Most medical professionals, especially those working in emergency departments, go into the profession with the knowledge that they will face confronting and traumatic situations, from treating severe wounds to victims of extreme and/or long-term abuse. However, the relentless months-long influx of covid-19 patients is having a serious impact on the mental health of those charged with treating them.
Not only are frontline healthcare workers often dealing with patients who are unlikely to survive the virus, but they are also fearful of contracting the virus themselves and possibly transmitting the virus to their loved ones. These fears were compounded by the shortage of personal protective equipment (PPE) and lower staffing levels owing to those who had to take time off to recover from the virus or shield themselves.
The World Health Organisation (WHO) reported that about 10% of infections globally are among healthcare workers.
Persistently dealing with Covid-19 patients adds a whole new layer of stress and emotional trauma to an already stressful job. If left untreated, that stress and emotional trauma could leave a deep and lasting scar on the individual’s mental health.
According to Mind, some of the causes of Post-Traumatic Stress Disorder include: seeing other people hurt or killed (including in the course of your job), doing a job where you repeatedly see distressing images or hear details of traumatic events, being diagnosed with a life-threatening condition, losing someone close to you in particularly upsetting circumstances, or any other event in which you fear for your life.
Many healthcare workers, working on the wards throughout or for part of the coronavirus pandemic, will likely be able to resonate with one or more of those possible causes. Similarly, many frontline healthcare workers will likely experience symptoms of post-traumatic stress, such as flashbacks, nightmares, panic, lack of concentration, self-blame, and so on.
In a 2013 study of 549 hospital staff responding to the Beijing SARS (severe acute respiratory syndrome) outbreak, 10% of hospital staff reported experiencing symptoms of PTSD.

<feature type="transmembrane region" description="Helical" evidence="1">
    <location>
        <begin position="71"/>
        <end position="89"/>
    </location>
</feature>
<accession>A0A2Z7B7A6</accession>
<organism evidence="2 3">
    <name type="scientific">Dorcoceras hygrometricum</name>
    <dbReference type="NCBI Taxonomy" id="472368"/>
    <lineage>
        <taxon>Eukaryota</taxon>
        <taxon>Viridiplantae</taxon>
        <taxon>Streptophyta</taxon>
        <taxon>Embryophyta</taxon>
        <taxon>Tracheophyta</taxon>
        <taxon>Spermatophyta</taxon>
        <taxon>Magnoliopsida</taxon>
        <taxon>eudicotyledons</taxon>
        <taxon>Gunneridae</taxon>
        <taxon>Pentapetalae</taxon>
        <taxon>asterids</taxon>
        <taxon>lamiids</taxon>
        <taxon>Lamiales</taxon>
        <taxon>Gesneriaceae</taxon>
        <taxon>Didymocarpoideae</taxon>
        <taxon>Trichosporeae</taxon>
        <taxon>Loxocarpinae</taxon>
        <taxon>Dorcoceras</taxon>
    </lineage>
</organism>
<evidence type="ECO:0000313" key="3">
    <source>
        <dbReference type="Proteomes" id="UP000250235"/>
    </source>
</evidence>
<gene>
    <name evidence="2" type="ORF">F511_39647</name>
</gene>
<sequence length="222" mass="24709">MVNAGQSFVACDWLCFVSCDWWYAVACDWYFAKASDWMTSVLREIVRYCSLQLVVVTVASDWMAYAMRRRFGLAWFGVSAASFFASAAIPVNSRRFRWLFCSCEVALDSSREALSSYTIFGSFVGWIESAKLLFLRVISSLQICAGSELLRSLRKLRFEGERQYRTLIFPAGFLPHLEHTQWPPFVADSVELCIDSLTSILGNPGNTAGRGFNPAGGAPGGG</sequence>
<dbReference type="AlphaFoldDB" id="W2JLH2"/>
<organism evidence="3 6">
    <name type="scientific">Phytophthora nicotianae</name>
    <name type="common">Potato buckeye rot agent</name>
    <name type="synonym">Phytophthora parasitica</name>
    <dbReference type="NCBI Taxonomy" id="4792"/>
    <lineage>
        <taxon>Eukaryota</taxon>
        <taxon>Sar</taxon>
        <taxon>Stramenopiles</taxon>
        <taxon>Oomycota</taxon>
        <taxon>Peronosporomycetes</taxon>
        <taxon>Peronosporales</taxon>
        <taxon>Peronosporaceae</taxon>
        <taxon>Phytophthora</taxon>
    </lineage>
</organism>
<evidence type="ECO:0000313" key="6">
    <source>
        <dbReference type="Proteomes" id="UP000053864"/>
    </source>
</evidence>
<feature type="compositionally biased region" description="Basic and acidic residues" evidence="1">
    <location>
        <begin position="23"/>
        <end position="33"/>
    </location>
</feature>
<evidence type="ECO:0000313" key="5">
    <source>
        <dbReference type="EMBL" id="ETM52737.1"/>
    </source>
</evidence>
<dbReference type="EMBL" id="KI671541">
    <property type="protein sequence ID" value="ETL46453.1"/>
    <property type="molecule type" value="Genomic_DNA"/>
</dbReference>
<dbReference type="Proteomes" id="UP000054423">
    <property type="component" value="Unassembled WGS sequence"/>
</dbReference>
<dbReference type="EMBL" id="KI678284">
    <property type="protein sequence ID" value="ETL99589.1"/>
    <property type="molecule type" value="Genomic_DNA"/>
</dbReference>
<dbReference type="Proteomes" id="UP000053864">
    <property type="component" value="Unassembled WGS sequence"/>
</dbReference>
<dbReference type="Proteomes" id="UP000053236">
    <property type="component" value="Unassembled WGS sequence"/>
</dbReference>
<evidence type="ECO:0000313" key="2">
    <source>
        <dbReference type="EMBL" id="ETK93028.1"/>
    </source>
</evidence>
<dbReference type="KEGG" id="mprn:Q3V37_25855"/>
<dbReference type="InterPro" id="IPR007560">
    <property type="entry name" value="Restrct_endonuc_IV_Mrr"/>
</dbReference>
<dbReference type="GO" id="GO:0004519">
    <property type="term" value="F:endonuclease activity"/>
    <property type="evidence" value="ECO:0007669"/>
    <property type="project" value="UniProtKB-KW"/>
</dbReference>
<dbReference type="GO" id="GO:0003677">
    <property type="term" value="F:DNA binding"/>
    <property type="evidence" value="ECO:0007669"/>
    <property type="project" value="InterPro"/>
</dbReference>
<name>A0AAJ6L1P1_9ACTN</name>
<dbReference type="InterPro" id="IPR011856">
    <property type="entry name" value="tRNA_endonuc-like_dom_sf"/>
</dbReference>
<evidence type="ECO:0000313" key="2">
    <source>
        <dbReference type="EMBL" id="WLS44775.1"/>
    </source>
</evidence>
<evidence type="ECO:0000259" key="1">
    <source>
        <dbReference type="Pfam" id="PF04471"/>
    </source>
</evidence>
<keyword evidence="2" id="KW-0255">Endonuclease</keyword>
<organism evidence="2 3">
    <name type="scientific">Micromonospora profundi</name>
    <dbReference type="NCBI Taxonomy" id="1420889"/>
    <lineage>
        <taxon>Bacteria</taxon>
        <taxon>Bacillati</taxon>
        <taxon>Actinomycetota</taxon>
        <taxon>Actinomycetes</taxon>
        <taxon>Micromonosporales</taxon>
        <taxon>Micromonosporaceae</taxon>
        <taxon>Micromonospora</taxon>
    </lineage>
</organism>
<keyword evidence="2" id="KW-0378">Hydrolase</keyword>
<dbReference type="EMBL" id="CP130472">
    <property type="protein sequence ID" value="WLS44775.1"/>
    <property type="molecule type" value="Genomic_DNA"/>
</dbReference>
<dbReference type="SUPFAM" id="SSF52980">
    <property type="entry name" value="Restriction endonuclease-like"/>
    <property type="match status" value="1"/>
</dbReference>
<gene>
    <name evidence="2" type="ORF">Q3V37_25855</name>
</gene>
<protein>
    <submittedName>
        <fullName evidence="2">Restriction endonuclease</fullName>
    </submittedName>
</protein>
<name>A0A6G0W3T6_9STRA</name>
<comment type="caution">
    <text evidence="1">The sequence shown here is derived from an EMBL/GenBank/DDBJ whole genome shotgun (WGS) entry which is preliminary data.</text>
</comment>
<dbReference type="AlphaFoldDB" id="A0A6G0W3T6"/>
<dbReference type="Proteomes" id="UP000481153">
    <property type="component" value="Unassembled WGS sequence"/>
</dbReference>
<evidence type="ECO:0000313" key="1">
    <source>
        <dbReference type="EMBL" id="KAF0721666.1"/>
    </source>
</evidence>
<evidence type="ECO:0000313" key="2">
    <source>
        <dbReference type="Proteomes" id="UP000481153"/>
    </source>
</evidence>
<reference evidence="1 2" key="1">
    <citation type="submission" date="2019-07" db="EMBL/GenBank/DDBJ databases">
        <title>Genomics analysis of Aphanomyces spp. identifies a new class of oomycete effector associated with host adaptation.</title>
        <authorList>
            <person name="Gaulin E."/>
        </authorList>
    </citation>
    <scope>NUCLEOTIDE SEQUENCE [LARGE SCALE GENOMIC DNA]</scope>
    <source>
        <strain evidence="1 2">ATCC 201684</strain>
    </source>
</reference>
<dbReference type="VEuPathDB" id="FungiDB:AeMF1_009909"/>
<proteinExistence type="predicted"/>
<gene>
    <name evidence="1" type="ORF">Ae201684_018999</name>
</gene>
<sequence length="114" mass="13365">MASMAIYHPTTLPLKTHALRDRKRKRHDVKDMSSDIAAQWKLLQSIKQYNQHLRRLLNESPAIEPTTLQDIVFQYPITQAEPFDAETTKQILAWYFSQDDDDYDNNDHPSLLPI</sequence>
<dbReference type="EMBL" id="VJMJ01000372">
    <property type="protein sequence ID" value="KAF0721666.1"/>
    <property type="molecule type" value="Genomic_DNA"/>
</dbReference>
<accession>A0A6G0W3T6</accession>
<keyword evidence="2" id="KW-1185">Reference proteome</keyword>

For most, these will go away. It’s when they persist for at least a month that PTSD is clinically diagnosed.
Many frontline workers have faced ethical and personal safety dilemmas at some point during the pandemic, perhaps feeling like they were out of their depth, being redeployed, or the lack of PPE. Many healthcare workers were redeployed from outpatient care, physiotherapy, sexual health clinics, and so on, onto the wards and were suddenly dealing with life and death situations – something some healthcare workers hadn’t done for many years.
Some healthcare workers were forced to make decisions about which patients would and wouldn’t receive ventilators and other treatments that were in short supply. Not only that, but they had to inform the family members over the phone, as they weren’t permitted into the hospital.
Situations like this can cause moral injury. Moral injury is not a mental health condition; it is an inner psychological conflict that has been linked with PTSD, depression, and suicidality. Moral injury is associated with feelings of guilt, shame, or loss of trust in oneself or others.
Who will be most impacted?
Mental Health does not discriminate. That being said, a 2002 review of 59 studies into the health worker response to outbreaks such as MERS (Middle East respiratory syndrome), Ebola, bird flu, and swine flu found that female members of staff, those with less work experience, and those with infected family members were more prone to acute stress disorder or PTSD.
As mentioned, mental health does not discriminate. If you are a male emergency room doctor with 40 years’ experience and no infected family members, you may or may not experience mental health repercussions. If you are a female doctor straight out of medical school, with multiple family members deemed to be high risk or fighting the virus, you may or may not experience mental health repercussions.
What Can You Do?
First, it’s important to understand that everyone copes differently with stress and distress. Some will want to talk through what has happened, while others will want to shift their focus to other things once their workday has ended.
There are different schools of thought regarding the idea of ‘debriefing’ at the end of each day or week and the impacts on mental health. Some research suggests that it is not a healthy way of coping and can actually increase the likelihood of PTSD symptoms, while others suggest it is a way of spotting those who need extra support and showing staff that it is okay to reach out.
The NHS has set up online support groups, e-learning focusing on mindfulness and mental wellbeing, and has redeployed many NHS psychologists to various wards to support the frontline staff.
It can be helpful to focus on and differentiate between the things that you can control and the things that you can’t control, especially at work. Many of us try to control the outcome of things that are just not possible to control and this can lead to increased stress and anxiety levels.
Activities such as meditation, mindfulness, running, and journaling can be immensely helpful ways of processing your thoughts and the events of working on the wards. Meditation and mindfulness don’t need to be done sitting still with your eyes closed; running or walking alone without listening to music or a podcast can be considered active meditation.
If you’d like professional therapeutic support to help you process your experiences of the pandemic then get in touch with us by calling 020 8673 4545 or emailing firstname.lastname@example.org We have face-to-face appointments available at our centres in Clapham and Tooting, seven days a week, as well sessions via phone or online video.